How to Achieve a Quality Waterborne Spray Finish
Combatting Pesky Grain Raise
While I am not a painter by trade, I do my best to comprehend many facets of the construction trades. I initially started spray finishing my small cabinet jobs out of necessity. I could not find anyone else to do it, and I wanted to minimize downtime between fabrication and installation. Being that I do not have a designated spray shop, I needed to find a finish that was safe, cured quickly, and was relatively user friendly. All roads led me toward waterborne finishes.
I recently designed, constructed and sprayed a custom medicine cabinet. I built it on site, as I did not know what I would find in the walls until the job was demoed, and the project’s timeline did not allow for enough time to order something custom once the project was underway. The box was made of shop grade birch plywood, and the doors, face frames shelves, and trim are made of poplar. See below for photos of the unfinished project.
The most critical aspect of applying these finishes is combatting grain raise. Water swells the wood fibers, and if you do not prevent that, you will never achieve a quality finish. This is where I cheat a little; prior to applying any water-based coatings, I seal my projects with a quick coat of clear dewaxed shellac. Being that this project was so small, I simply bought a rattle can of the product and gave it a few light coats. If necessary, you can give a quick sand after applying the shellac with some 320 grit sandpaper, but most of the time it is not needed.
The closeup below features the poplar grain sealed with dewaxed shellac. Notice how little grain raise there is throughout the wood.
After the wood fibers are sealed, I apply two coats of a quality high-build/sandable waterborne primer. I knock down the primer between each coat with 220 grit sandpaper and vacuum/tack off any excess powder.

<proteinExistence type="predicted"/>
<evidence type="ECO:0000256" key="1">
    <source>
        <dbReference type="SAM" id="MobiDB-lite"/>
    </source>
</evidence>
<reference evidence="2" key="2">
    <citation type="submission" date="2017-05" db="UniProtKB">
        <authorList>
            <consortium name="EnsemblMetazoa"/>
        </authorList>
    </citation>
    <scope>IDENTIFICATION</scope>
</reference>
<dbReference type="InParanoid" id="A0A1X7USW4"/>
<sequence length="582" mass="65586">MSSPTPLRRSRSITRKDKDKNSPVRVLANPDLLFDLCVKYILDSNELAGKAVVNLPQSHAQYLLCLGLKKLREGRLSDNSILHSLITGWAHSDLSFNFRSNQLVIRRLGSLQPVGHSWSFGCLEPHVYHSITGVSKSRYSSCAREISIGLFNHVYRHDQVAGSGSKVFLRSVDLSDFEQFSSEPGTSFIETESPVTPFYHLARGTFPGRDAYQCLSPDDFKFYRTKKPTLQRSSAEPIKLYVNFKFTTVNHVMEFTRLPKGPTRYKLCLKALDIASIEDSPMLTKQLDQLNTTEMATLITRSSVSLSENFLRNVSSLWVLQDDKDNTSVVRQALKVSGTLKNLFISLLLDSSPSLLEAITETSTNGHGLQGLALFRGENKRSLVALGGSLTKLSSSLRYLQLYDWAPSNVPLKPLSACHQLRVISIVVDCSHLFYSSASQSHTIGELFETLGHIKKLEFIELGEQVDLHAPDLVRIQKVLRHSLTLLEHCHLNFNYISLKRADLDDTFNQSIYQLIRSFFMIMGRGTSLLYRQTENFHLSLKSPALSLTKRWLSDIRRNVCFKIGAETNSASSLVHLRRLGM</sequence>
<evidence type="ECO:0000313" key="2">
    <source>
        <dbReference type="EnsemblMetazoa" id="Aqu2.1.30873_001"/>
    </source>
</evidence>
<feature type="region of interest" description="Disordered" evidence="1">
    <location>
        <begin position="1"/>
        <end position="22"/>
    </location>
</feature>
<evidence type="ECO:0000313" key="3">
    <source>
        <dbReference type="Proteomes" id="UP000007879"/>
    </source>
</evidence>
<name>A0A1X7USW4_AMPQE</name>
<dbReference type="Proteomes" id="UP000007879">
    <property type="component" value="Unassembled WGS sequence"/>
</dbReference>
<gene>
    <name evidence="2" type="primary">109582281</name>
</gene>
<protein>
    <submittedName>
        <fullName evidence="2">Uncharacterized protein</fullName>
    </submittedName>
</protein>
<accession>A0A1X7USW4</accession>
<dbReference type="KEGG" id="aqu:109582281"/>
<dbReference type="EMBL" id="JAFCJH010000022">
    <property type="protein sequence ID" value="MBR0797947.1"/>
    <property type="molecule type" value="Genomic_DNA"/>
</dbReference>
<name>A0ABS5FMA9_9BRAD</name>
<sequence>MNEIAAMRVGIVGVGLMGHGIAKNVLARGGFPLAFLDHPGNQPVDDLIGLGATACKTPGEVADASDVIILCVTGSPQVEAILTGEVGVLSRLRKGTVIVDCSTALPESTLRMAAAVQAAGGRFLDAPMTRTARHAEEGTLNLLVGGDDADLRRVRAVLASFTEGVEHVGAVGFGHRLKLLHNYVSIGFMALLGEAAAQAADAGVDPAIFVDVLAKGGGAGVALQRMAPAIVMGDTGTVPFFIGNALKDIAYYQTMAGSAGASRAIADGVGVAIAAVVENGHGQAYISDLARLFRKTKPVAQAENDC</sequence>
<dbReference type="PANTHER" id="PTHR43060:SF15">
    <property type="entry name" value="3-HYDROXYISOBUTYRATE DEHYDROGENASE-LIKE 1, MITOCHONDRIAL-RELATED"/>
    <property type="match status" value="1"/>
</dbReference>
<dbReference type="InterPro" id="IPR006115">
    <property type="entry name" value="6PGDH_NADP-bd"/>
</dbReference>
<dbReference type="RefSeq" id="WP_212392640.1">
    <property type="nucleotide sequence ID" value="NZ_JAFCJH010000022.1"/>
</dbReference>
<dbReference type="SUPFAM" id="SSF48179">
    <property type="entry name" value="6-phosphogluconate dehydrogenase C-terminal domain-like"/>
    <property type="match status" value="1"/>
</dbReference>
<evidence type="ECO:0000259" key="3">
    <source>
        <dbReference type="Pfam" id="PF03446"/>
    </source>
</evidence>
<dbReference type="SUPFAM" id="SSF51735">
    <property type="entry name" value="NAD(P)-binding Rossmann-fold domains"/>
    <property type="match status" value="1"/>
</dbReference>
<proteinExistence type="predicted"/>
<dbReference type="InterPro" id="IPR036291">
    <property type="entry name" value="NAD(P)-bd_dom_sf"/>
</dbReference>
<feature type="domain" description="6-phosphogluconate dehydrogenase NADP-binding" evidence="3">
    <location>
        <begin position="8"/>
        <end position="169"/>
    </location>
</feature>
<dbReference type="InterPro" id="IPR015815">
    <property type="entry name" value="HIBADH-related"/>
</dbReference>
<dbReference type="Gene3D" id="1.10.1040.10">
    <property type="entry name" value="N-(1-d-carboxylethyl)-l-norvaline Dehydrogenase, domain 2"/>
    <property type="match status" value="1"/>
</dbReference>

This is a picture of the project after primer and sanding.
Finally, I apply two coats of waterborne finish. I prefer to use a waterborne lacquer made by Target Coatings because of how quickly it cures and its thinner viscosity straight from the can; but for this project I used Benjamin Moore’s Advance in a satin sheen. I sand between the finish coats with 320 grit sandpaper. This mainly helps with adhesion of the final coat. I typically thin the waterborne finishes between 5% and 10% and shoot with a 1.8 tip on my HVLP sprayer. Thinning much more than 10% begins to affect the sheen and physical properties of the finishes. When spraying waterbornes, I aim to achieve a 2-3 mil wet film thickness on the flat surfaces and throttle back a bit on the verticals.
This photo is of the finish coat flashing off prior to curing.
I setup a mini spray booth in my garage with plastic on the walls and fans to pull the overspray away from the project. These finishes take a little getting used to, but with the proper steps you can achieve a quality finish. As mentioned, the most important step is to seal the wood with a product that prevents grain raising prior to applying anything water-based. If you forego this step, you will be fighting a losing battle until the end. Ask me how I know…
A few flicks of the finished product prior to install.
And finally some pictures of it all installed! You’ll notice I made sure to color-match the medicine cabinet with the the lacquer finish on the vanity.